SAP stock down 16%

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This news article contains a lot of financial bad news vocabulary we will unfortunately be confronted with in the coming year or so. I guess it’s not a bad idea to get used to using it correctly. Note the false friends:

English German
stark = ungeschönt stark = strong
loan = Darlehen Lohn = salary
= Sorgen Konzerne = conglomerates

“Financial sector fears hurt SAP demand (by Gerrit Wiesmann for Financial Times, 6 Oct. 2008):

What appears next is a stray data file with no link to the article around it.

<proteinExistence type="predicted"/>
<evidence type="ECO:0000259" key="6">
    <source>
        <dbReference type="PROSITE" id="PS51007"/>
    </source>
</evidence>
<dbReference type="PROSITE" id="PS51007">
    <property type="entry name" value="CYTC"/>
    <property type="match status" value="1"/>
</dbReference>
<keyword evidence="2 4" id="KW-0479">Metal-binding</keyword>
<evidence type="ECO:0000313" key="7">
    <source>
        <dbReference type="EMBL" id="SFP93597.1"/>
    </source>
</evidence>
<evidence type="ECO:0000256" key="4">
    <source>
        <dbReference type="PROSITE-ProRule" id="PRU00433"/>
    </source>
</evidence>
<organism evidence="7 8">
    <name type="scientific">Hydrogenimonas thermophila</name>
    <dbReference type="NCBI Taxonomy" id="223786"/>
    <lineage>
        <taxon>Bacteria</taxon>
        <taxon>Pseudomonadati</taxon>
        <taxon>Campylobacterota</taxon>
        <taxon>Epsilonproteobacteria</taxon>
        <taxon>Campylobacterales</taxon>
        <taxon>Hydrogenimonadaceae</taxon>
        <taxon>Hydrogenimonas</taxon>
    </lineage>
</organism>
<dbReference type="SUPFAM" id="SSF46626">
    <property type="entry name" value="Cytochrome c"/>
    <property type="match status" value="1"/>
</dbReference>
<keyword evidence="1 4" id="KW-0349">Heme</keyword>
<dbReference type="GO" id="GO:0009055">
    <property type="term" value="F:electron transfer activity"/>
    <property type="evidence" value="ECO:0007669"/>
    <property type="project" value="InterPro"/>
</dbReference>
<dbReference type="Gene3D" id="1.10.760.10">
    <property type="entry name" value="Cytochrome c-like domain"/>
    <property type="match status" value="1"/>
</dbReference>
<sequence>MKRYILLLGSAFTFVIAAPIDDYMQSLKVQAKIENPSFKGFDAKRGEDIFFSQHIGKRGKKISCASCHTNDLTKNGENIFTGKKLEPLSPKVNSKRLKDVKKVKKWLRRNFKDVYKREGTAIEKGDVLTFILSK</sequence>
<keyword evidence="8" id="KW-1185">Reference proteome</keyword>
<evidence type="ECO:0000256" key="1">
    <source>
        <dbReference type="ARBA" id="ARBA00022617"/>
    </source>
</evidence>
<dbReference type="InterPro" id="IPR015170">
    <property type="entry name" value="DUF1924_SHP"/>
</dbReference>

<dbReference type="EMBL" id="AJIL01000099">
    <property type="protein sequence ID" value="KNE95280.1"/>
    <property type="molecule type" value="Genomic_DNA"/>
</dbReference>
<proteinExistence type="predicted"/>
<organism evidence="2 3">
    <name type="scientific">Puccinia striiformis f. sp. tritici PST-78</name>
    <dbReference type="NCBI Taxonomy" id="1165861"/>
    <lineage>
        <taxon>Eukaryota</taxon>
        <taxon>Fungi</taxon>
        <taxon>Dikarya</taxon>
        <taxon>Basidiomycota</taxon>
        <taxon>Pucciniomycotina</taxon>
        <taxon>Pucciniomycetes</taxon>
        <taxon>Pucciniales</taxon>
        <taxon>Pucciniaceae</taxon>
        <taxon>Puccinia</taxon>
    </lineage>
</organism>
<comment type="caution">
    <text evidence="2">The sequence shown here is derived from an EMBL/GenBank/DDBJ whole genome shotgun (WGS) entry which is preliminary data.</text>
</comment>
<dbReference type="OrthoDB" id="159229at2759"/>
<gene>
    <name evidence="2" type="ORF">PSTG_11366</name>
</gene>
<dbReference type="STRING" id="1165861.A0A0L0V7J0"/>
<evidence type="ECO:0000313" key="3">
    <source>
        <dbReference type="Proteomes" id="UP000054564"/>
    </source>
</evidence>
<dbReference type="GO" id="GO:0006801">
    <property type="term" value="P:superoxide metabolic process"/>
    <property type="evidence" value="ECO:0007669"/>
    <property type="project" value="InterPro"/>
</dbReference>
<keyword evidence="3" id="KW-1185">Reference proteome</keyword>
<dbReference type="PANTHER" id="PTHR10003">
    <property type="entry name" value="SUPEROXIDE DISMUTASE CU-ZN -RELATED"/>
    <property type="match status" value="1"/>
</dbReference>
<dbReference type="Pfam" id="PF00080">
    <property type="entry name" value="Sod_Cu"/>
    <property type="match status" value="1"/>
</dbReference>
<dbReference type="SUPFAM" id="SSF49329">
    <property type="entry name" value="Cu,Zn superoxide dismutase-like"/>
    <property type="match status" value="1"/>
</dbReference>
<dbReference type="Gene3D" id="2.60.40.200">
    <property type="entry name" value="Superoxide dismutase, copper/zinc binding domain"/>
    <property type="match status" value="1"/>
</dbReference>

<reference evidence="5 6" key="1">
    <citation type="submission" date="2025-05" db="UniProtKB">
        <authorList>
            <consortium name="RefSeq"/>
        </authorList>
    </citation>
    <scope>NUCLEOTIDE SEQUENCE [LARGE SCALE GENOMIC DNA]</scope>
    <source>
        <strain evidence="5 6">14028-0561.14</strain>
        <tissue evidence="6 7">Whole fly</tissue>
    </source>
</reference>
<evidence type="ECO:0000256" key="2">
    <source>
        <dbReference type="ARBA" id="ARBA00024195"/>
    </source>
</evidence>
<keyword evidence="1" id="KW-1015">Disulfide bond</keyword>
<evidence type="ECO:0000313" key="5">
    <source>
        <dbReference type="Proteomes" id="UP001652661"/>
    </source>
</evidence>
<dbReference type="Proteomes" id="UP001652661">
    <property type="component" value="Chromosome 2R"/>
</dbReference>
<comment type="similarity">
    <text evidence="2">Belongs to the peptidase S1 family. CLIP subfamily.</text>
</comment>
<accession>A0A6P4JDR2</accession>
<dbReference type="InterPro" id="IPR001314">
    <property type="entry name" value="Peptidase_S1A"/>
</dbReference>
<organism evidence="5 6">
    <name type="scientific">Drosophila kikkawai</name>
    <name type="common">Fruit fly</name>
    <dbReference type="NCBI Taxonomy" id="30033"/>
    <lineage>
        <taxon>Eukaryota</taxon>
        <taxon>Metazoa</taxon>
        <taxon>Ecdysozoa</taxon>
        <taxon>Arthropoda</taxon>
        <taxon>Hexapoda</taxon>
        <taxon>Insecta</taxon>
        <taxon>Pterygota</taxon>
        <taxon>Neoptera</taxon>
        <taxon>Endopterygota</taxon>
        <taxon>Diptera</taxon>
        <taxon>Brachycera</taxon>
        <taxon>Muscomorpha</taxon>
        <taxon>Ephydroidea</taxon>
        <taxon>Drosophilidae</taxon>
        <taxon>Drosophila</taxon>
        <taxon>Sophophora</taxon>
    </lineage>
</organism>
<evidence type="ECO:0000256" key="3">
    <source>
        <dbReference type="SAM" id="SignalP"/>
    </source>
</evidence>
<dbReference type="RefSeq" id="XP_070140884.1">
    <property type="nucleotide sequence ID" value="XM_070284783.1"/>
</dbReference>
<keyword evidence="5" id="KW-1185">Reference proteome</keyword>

“SAP, the world’s largest maker of software for business, gave a stark indication of how the credit crisis is spreading beyond the financial sector, when it revealed demand for installing and servicing corporate software plummeted in the third quarter. In a release of preliminary sales data for the period, SAP co-chief executive Henning Kagermann said companies’ concerns about developments in the financial markets had “triggered a very sudden and unexpected drop in business activity” up to the end of September. Signs that companies are beginning to defer spending on information technology saw SAP’s stock price plunge. The company’s shares slumped 16 per cent to close at €28.84, making it the second worst performing stock on Frankfurt’s blue-chip DAX. The German company, which in July had boasted its business was largely insulated from the swings of the global economy, said many buying decisions were being delayed rather than completely killed off, and insisted that “the fundamentals of our business remain in place”. But Mr Kagermann signalled demand for SAP software, used in account management and the processing of client data, started to wane mid-September, around the time US investment bank Lehman Brothers filed for bankruptcysetting off a series of banking bail-outs. As a result, SAP’s co-chief executive said, revenues from software sales, service contracts, and subscriptions would reach between €1.97bn to €1.98bn in the third quarter, a rise of up to 14 per cent, but still “below our expectations”. The company said software revenues on their own would reach €740m-€750m, some 4 to 5 per cent above the €715m seen in the same quarter last year – but well below analysts’ expectations of third-quarter software revenues of up to €860m. SAP’s pre-release of its sales data and downbeat assessment of trading at the end of the third quarter added more gloom to the outlook for the real economy. SAP is due to release its earnings on 28 October. The strictures of the credit crunch have not only brought lending between banks to a standstill. They have also raised the prospect that consumers and manufacturers, the core of SAP’s clientele, will have to cut spending as they find it increasingly difficult to borrow money. SAP’s remarks on trading conditions at the end of last month were echoed by BMW recently. Norbert Reithofer, the chief executive of the German premium carmaker, told the FT last week: “We felt something change in September.” He suggested there was little individual companies could do to buck the ebb in demand. “[It] is a global issue,” he said. Over the summer, Mr Kagermann shook off worries about the effect of the credit crunch on SAP. Good times saw companies invest in growing IT needs, he argued, while tough times would see more companies put money into their systems to help cut costs.”


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